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A Bendy Body’s need for Pilates

Being a dancer is almost synonymous with being flexible. I’m sure you have chanced across a post on Instagram or the internet of a dancer displaying an insane range of flexibility in a hyper stretch of sorts.

Being naturally flexible myself, I honestly never gave it much thought; it might even sound outrageous to some but I never really experienced what a stretch felt like when I assumed a supposedly stretched position.

In ballet, while being very technical, my flexibility got me through many years of dance without any major injury. A stretching segment of a dance class was like a rest, and the longer I held any stretch, the deeper I was able to go into it without much trouble. While studying in the University, I auditioned and qualified for a small contemporary dance company and suddenly my training intensity increased. Unfortunately, my flexibility led me to injury. That was when I was introduced to Pilates.

Control and alignment are paramount in Pilates. It was working with the Pilates equipment that I discovered being able to control and engage my muscles in the end range required a lot of hard work. In addition, it was at Pilates Bodytree that I learnt that passive, prolonged stretching techniques are not suitable for all body types – especially flexible body types.

Passive and Prolonged Stretching Vs. Active and Dynamic Stretching

As defined by the American Sports and Fitness Association, passive stretching involves an external force being provided through partner stretches, using stretching accessories and/or just using gravity to assist your stretch i.e. If the stretch is reliant on an external force, it is a passive stretch. A prolonged stretch refers to one being held in a position for a length of time.

Prolonged stretches elongate anatomical structures that are meant to stabilise joints (Critchfield); thus for an already unstable or flexible body type, such stretching increases the risk of injury.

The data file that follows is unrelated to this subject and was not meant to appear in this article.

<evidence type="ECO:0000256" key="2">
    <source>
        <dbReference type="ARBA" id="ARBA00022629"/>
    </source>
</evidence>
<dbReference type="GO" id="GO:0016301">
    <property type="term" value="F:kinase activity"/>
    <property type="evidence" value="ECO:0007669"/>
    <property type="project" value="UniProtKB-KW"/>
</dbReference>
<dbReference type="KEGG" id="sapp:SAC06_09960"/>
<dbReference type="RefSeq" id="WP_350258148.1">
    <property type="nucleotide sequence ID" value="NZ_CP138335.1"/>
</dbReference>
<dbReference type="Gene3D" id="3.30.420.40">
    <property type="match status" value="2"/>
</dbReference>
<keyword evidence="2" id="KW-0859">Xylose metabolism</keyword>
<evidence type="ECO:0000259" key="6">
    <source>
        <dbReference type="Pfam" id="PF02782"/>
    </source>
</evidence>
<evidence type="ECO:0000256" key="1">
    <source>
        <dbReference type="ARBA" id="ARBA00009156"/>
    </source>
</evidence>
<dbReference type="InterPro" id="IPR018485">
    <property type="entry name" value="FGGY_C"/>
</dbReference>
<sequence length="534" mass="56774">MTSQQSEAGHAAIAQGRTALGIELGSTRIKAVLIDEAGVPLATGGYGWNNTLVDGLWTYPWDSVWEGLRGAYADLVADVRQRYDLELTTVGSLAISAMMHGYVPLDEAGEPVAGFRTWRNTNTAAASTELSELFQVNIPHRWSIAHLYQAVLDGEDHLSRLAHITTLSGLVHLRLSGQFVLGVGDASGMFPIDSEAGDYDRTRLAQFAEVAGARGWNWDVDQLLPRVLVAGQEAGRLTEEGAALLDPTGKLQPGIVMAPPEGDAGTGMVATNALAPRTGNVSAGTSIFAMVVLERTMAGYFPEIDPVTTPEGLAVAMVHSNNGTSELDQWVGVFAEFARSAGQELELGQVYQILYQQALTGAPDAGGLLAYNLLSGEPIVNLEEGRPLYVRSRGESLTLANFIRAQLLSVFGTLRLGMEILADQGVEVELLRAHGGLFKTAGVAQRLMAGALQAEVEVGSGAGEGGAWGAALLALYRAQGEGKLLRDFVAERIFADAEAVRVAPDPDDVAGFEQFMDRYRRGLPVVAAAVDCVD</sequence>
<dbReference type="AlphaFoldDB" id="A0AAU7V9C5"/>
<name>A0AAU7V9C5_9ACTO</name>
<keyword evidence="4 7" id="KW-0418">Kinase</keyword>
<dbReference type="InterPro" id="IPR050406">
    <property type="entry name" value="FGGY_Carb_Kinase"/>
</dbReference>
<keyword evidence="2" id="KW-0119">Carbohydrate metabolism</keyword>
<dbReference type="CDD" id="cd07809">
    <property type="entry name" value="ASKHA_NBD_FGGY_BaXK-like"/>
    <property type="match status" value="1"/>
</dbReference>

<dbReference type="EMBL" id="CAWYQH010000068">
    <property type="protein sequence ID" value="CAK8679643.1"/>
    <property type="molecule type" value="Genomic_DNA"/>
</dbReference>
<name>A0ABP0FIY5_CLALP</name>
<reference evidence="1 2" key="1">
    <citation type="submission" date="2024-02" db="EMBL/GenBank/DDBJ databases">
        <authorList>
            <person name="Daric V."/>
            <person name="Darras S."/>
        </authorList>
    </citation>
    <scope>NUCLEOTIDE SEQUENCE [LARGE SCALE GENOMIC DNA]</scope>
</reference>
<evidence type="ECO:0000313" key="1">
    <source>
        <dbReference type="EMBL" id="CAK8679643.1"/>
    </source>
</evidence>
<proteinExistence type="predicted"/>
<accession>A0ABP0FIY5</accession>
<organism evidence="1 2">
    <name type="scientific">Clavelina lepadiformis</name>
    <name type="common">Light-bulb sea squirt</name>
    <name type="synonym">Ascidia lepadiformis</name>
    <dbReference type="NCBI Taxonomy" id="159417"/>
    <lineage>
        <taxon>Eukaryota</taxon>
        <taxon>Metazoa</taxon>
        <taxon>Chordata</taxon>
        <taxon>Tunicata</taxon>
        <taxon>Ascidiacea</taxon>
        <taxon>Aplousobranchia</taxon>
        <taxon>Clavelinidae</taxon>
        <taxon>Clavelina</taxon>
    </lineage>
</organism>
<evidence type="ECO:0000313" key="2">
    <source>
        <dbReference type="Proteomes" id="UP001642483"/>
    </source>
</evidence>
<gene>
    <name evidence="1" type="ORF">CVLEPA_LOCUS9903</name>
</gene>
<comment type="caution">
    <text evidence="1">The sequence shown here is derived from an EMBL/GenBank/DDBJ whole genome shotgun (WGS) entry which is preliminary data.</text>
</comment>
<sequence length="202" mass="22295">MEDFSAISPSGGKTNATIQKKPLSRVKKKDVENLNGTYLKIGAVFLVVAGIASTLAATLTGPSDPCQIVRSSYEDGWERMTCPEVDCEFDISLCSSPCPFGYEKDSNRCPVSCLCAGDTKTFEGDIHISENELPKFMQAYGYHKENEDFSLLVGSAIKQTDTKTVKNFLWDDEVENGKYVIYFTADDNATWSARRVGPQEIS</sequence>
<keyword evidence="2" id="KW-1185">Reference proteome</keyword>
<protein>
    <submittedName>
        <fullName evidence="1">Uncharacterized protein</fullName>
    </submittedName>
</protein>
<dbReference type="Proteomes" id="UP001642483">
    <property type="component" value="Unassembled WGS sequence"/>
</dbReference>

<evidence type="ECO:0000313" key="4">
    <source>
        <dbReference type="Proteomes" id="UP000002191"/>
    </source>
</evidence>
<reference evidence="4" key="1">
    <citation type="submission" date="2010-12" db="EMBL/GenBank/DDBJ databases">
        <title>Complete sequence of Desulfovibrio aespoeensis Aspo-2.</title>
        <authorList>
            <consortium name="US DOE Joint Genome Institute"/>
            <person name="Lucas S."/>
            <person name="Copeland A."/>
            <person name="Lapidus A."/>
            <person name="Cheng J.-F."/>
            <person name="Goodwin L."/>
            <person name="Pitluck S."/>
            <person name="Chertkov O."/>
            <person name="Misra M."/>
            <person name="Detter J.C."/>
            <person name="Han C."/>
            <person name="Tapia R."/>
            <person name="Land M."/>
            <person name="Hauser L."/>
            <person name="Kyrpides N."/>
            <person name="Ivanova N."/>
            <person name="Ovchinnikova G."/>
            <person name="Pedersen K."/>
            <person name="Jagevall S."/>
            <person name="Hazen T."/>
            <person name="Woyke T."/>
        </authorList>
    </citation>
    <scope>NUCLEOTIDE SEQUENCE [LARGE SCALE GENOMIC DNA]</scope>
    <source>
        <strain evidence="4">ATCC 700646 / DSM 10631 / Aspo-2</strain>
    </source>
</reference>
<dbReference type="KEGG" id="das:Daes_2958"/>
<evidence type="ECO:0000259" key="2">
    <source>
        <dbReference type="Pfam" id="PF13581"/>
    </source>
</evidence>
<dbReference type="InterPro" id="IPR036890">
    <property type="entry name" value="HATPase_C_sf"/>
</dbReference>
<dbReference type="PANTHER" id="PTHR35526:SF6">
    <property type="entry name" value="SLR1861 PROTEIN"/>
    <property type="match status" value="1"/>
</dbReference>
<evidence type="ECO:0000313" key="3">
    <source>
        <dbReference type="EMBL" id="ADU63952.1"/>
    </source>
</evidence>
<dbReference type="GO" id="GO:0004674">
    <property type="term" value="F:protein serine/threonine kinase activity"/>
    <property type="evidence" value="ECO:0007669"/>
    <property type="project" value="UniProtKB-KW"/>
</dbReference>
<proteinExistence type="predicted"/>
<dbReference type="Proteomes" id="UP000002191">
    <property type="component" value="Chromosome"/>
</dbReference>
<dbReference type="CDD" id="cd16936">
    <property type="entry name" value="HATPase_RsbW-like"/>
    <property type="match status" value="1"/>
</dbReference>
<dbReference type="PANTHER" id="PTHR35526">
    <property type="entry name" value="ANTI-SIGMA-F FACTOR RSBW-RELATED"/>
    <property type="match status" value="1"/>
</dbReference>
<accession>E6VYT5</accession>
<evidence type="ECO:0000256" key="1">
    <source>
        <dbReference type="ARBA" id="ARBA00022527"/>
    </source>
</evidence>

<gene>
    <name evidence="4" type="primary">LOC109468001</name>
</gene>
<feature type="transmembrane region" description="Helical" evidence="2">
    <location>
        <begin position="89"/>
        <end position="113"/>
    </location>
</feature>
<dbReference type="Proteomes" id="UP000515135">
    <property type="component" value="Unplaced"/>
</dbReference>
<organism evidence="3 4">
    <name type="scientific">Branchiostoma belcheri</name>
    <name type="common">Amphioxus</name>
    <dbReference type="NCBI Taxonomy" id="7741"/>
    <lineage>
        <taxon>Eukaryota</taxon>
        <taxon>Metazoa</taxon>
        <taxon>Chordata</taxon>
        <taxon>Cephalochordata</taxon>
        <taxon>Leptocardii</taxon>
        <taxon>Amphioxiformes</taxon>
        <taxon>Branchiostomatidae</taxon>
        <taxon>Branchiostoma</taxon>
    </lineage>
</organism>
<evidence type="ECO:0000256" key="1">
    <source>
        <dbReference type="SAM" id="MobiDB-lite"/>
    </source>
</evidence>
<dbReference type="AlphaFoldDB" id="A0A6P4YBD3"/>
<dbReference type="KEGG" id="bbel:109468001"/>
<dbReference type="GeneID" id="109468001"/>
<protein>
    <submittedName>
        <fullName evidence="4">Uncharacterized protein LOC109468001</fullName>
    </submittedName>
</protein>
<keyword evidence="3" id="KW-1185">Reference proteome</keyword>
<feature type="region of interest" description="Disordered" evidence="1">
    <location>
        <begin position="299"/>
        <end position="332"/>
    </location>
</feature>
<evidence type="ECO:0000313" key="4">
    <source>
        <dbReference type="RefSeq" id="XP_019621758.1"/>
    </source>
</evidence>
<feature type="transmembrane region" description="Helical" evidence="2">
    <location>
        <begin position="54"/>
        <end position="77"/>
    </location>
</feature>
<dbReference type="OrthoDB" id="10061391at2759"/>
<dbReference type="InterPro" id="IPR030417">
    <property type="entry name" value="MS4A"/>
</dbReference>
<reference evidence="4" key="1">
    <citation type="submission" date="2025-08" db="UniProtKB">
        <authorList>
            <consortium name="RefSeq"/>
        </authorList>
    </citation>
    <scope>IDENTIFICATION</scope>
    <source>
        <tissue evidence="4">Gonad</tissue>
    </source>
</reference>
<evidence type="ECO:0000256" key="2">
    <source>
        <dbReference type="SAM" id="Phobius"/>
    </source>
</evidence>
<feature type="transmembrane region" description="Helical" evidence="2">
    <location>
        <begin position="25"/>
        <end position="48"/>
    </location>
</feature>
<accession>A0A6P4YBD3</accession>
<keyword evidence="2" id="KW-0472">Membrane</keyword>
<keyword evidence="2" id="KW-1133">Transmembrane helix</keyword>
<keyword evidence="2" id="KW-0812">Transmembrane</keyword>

As for active and dynamic stretching, muscular contractions and movements are involved.

Example: Glutes Stretch


Fig.1 Passive glutes stretch

Fig. 2 Active and Dynamic Glutes Stretch on PowerPlate

Another technique in flexibility training is to stretch the muscles in 3D or in different planes; by moving forward and backwards, side to side and in rotation. Fig.2 shows the stretch being done moving forward and backwards while on the PowerPlate. The PowerPlate provides vibrations that accelerate the effect of the stretch.

Mobility Training

After training flexibility, it is also important to train one’s mobility. Most use these words interchangeably, but mobility incorporates flexibility and strength, which is crucial in being stable in one’s end range. It was only after training with Pilates that my body understood how to activate while being stretched, thus making it possible to feel my hamstrings and glutes working in a weighted deadlift.

Fig 3. Demonstrating a balletic deadlift with a kettlebell.


In the Accelerated Flexibility Training Workshop, other stretch techniques (than the one mentioned) as well as learning how the PowerPlate can improve your stretch results are covered. If you are seeking ways to improve your flexibility fast, book your spot for the upcoming session in June here.

We also run the Accelerated Flexibility Special Class from time to time, if you are interested, email to

More on PowerPlate Technology here.


“Active vs. Passive Stretching – Know the Difference!” American Sport and Fitness, Accessed 10 May 2019.

Critchfield, Brenda. “Stretching for Dancers” IADMS, 2011, Accessed 14 May 2019.

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